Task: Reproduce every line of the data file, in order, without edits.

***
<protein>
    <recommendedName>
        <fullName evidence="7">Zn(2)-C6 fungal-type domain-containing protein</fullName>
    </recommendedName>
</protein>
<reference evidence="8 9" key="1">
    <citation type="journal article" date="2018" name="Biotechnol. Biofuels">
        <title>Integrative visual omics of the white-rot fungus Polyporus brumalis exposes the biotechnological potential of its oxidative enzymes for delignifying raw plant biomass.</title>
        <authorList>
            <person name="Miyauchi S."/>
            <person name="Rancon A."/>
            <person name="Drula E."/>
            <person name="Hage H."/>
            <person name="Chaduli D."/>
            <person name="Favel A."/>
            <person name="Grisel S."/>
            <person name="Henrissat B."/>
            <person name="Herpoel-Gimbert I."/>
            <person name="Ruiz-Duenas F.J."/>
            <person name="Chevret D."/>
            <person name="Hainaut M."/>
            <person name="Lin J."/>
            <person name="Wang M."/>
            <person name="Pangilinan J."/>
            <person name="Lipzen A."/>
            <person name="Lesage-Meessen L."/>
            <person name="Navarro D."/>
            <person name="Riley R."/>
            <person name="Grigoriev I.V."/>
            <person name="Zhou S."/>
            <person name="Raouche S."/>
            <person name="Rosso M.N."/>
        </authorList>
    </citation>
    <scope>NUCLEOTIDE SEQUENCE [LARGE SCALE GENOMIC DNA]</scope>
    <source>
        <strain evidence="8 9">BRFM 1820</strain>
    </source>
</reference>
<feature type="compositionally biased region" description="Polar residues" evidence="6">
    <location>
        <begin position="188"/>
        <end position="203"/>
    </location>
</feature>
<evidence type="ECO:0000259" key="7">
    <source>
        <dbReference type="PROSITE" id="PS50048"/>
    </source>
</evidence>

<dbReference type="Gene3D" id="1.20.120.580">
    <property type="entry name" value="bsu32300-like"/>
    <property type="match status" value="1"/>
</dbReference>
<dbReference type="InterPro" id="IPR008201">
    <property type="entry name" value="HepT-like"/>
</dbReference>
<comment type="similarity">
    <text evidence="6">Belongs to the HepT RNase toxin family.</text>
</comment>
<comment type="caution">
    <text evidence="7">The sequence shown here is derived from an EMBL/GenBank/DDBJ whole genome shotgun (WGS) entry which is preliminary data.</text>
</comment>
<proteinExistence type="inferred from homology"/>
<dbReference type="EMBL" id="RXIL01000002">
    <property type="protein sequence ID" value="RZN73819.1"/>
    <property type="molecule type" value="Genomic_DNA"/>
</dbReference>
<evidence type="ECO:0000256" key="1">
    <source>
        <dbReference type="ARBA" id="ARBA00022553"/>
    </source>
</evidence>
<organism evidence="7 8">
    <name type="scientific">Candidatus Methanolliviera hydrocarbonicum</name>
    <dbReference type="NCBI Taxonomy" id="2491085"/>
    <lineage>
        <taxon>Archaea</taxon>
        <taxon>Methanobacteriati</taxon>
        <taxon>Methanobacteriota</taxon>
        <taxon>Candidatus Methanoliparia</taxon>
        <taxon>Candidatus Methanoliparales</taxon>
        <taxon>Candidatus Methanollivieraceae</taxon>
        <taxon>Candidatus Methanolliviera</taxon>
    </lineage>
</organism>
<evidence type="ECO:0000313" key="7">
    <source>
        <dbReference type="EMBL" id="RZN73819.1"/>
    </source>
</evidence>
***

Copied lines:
<protein>
    <recommendedName>
        <fullName evidence="7">Zn(2)-C6 fungal-type domain-containing protein</fullName>
    </recommendedName>
</protein>
<reference evidence="8 9" key="1">
    <citation type="journal article" date="2018" name="Biotechnol. Biofuels">
        <title>Integrative visual omics of the white-rot fungus Polyporus brumalis exposes the biotechnological potential of its oxidative enzymes for delignifying raw plant biomass.</title>
        <authorList>
            <person name="Miyauchi S."/>
            <person name="Rancon A."/>
            <person name="Drula E."/>
            <person name="Hage H."/>
            <person name="Chaduli D."/>
            <person name="Favel A."/>
            <person name="Grisel S."/>
            <person name="Henrissat B."/>
            <person name="Herpoel-Gimbert I."/>
            <person name="Ruiz-Duenas F.J."/>
            <person name="Chevret D."/>
            <person name="Hainaut M."/>
            <person name="Lin J."/>
            <person name="Wang M."/>
            <person name="Pangilinan J."/>
            <person name="Lipzen A."/>
            <person name="Lesage-Meessen L."/>
            <person name="Navarro D."/>
            <person name="Riley R."/>
            <person name="Grigoriev I.V."/>
            <person name="Zhou S."/>
            <person name="Raouche S."/>
            <person name="Rosso M.N."/>
        </authorList>
    </citation>
    <scope>NUCLEOTIDE SEQUENCE [LARGE SCALE GENOMIC DNA]</scope>
    <source>
        <strain evidence="8 9">BRFM 1820</strain>
    </source>
</reference>
<feature type="compositionally biased region" description="Polar residues" evidence="6">
    <location>
        <begin position="188"/>
        <end position="203"/>
    </location>
</feature>
<evidence type="ECO:0000259" key="7">
    <source>
        <dbReference type="PROSITE" id="PS50048"/>
    </source>
</evidence>

<dbReference type="Gene3D" id="1.20.120.580">
    <property type="entry name" value="bsu32300-like"/>
    <property type="match status" value="1"/>
</dbReference>
<dbReference type="InterPro" id="IPR008201">
    <property type="entry name" value="HepT-like"/>
</dbReference>
<comment type="similarity">
    <text evidence="6">Belongs to the HepT RNase toxin family.</text>
</comment>
<comment type="caution">
    <text evidence="7">The sequence shown here is derived from an EMBL/GenBank/DDBJ whole genome shotgun (WGS) entry which is preliminary data.</text>
</comment>
<proteinExistence type="inferred from homology"/>
<dbReference type="EMBL" id="RXIL01000002">
    <property type="protein sequence ID" value="RZN73819.1"/>
    <property type="molecule type" value="Genomic_DNA"/>
</dbReference>
<evidence type="ECO:0000256" key="1">
    <source>
        <dbReference type="ARBA" id="ARBA00022553"/>
    </source>
</evidence>
<organism evidence="7 8">
    <name type="scientific">Candidatus Methanolliviera hydrocarbonicum</name>
    <dbReference type="NCBI Taxonomy" id="2491085"/>
    <lineage>
        <taxon>Archaea</taxon>
        <taxon>Methanobacteriati</taxon>
        <taxon>Methanobacteriota</taxon>
        <taxon>Candidatus Methanoliparia</taxon>
        <taxon>Candidatus Methanoliparales</taxon>
        <taxon>Candidatus Methanollivieraceae</taxon>
        <taxon>Candidatus Methanolliviera</taxon>
    </lineage>
</organism>
<evidence type="ECO:0000313" key="7">
    <source>
        <dbReference type="EMBL" id="RZN73819.1"/>
    </source>
</evidence>